A Dictionary of Greek and Roman biography and mythology

Smith, William

A Dictionary of Greek and Roman biography and mythology. William Smith, LLD, ed. 1890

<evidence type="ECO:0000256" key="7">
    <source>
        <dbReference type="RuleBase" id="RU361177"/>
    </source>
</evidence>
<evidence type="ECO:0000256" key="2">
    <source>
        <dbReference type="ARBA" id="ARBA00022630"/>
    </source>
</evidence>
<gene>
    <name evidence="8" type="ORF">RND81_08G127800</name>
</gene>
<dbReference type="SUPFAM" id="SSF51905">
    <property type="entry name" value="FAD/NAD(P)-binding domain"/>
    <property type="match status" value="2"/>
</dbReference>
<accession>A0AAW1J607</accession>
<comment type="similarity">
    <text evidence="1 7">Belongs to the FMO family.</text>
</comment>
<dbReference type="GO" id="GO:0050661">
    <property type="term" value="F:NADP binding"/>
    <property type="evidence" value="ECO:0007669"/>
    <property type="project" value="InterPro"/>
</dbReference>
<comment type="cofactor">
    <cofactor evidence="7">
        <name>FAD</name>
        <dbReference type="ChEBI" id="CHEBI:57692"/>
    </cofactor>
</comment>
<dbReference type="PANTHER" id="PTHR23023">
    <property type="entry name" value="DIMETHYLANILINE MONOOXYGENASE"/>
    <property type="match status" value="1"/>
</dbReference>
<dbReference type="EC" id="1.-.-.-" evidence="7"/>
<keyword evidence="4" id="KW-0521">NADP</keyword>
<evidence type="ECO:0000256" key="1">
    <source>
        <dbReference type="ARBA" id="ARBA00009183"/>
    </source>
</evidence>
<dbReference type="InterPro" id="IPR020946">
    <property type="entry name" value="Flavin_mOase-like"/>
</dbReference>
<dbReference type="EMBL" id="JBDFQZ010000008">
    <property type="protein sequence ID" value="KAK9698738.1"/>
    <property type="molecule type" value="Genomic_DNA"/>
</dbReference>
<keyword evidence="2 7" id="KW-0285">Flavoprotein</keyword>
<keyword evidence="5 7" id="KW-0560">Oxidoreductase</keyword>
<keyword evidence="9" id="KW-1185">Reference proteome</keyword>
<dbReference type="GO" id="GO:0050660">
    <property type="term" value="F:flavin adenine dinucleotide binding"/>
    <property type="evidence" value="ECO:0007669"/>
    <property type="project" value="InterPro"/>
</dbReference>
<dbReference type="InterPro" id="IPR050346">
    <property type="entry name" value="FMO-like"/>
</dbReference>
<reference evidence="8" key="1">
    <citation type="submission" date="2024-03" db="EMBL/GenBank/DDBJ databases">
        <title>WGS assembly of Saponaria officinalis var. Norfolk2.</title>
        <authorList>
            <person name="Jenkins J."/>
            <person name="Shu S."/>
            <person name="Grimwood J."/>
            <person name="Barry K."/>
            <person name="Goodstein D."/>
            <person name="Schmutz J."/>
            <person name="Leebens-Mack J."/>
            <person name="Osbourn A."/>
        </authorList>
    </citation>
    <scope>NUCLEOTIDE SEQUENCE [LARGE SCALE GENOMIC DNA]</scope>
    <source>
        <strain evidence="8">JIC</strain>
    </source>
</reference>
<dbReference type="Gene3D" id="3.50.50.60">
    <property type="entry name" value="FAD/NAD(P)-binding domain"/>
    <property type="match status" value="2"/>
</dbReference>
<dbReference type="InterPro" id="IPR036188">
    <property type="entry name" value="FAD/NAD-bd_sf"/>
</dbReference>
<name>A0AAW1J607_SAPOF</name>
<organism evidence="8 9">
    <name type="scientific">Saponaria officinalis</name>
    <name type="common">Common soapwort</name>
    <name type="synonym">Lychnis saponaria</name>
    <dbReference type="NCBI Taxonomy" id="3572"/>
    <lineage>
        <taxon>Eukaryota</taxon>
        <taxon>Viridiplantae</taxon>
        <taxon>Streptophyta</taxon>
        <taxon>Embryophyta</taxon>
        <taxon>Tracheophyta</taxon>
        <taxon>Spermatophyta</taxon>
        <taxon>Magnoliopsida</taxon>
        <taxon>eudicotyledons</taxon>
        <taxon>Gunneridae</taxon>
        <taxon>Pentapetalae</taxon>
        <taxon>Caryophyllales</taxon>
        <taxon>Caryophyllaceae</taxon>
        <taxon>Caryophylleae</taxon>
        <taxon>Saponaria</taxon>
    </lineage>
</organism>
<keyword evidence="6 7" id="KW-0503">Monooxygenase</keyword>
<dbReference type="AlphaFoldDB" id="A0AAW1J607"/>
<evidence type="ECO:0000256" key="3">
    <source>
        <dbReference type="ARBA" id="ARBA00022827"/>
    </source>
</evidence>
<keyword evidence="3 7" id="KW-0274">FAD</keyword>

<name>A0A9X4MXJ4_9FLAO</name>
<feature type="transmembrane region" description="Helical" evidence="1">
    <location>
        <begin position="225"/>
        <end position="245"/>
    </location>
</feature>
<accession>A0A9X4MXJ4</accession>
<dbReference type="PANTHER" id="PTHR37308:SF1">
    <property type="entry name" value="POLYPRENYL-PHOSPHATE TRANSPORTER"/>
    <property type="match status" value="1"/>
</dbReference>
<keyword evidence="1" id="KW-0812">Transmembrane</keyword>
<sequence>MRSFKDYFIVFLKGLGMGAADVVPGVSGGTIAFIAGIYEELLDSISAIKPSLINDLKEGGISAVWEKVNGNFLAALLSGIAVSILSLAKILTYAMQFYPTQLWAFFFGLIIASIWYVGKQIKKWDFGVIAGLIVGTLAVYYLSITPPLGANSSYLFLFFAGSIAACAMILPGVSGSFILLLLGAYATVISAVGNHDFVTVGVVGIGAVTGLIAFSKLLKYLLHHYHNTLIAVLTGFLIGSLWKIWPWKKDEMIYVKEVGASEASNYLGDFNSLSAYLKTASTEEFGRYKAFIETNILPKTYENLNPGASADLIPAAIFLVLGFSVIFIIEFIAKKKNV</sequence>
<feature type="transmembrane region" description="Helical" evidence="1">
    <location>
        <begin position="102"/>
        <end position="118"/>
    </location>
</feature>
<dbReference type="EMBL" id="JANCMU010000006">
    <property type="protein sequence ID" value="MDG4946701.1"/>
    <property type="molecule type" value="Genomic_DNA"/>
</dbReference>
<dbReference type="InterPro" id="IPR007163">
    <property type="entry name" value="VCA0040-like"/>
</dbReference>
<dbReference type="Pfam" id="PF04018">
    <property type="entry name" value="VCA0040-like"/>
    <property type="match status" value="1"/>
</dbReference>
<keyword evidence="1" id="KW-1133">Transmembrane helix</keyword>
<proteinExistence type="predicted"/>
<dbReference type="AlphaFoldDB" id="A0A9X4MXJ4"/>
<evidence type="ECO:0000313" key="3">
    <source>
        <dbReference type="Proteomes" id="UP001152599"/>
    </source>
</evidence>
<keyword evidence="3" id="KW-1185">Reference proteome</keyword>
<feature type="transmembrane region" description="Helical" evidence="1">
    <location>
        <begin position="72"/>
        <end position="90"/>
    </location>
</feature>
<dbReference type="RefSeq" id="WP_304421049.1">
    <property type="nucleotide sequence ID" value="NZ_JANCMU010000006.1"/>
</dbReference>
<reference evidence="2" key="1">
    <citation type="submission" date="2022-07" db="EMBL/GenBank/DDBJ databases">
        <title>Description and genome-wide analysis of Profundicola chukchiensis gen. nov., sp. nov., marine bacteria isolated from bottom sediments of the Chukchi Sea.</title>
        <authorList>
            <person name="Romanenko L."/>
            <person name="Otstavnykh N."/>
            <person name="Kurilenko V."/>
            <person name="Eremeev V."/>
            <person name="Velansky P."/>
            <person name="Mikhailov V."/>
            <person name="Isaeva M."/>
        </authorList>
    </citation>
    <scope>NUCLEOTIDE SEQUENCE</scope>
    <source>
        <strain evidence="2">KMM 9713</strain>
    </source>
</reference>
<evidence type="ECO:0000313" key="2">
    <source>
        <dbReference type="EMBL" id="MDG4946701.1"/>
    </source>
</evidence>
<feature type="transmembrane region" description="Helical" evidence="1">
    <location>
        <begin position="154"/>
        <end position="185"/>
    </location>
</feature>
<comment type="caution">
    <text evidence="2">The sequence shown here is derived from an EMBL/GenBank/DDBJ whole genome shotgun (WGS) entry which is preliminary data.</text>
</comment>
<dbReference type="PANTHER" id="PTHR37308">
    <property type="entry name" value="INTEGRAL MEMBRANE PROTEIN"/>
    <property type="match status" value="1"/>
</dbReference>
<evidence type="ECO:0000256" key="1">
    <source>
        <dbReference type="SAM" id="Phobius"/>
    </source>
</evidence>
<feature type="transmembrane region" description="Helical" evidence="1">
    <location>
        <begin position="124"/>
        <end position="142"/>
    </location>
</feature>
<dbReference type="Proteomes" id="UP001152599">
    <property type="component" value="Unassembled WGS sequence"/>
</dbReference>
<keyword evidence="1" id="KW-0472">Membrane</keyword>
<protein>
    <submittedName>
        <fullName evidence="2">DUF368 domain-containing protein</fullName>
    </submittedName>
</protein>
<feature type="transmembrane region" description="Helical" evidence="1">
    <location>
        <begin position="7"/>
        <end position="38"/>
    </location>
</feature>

(Ἀντίγονος Γονατᾶς), son of Demetrius Poliorcetes and Phila (the daughter of Antipater), and grandson of Antigonus, king of Asia. [ANTIGONIDAE.] When his father Demetrius was driven out of Macedonia by Pyrrhus, in B. C. 287, and crossed over into Asia, Antigonus remained in Peloponnesus ; but he did not assume the title of king of Macedonia till after his father's death in Asia in B. C. 283. It was some years, however, before he obtained possession of his paternal dominions. Pyrrhus was deprived of the kingdom by Lysimachus (B. C. 286); Lysimachus was succeeded by Seleucus (280), who was murdered by Ptolemy Ceraunus. Ceraunus shortly after fell in battle against the Gauls, and during the next three years there was a succession of claimants to the throne. Antigonus at last obtained possession of the kingdom in 277, notwithstanding the opposition of Antiochus, the son of Seleucus, who laid claim to the crown in virtue of his father's conquests. But he withdrew his claim on the marriage of his half-sister, Phila, with Antigonus. He subsequently defeated the Gauls, and continued in possession of his kingdom till the return of Pyrrhus from Italy in 273, who deprived him of the whole of Macedonia, with the exception of a few places. He recovered his dominions in the following year (272) on the death of Pyrrhus at Argos, but was again deprived of them by Alexander, the son of Pyrrhus. Alexander, however, did not retain possession of the country long, and was compelled to retire by the conquests of Demetrius, the brother or son of Antigonus, who now obtained part of Epeirus in addition to his paternal dominions. He subsequently attempted to prevent the formation of the Achaean league, and died in B. C. 239, at the age of eighty, after a reign of forty-four years. He was succeeded by Demetrius II. (Plut.Demetr. 51, Pyrrhus, 26; Justin, 24.1, 25.1_3, 26.2; Plb. 2.43, &c.; Lucian, Macrob. 100.11; Niebuhr, Kleine Schriften, p. 227, &c.) Antigonus' surname Gonatas is usually derived from Gonnos or Gonni in Thessaly, which is supposed to have been the place of his birth or education. Niebuhr (l.c.), however, remarks, that Thessaly did not come into his father's possession till Antigonus had grown up, and he thinks that Gonatas is a Macedonian word, the same as the Romaic γονατὰς, which signifies an iron plate protecting the knee, and that Antigonus obtained this surname from wearing such a piece of defensive armour.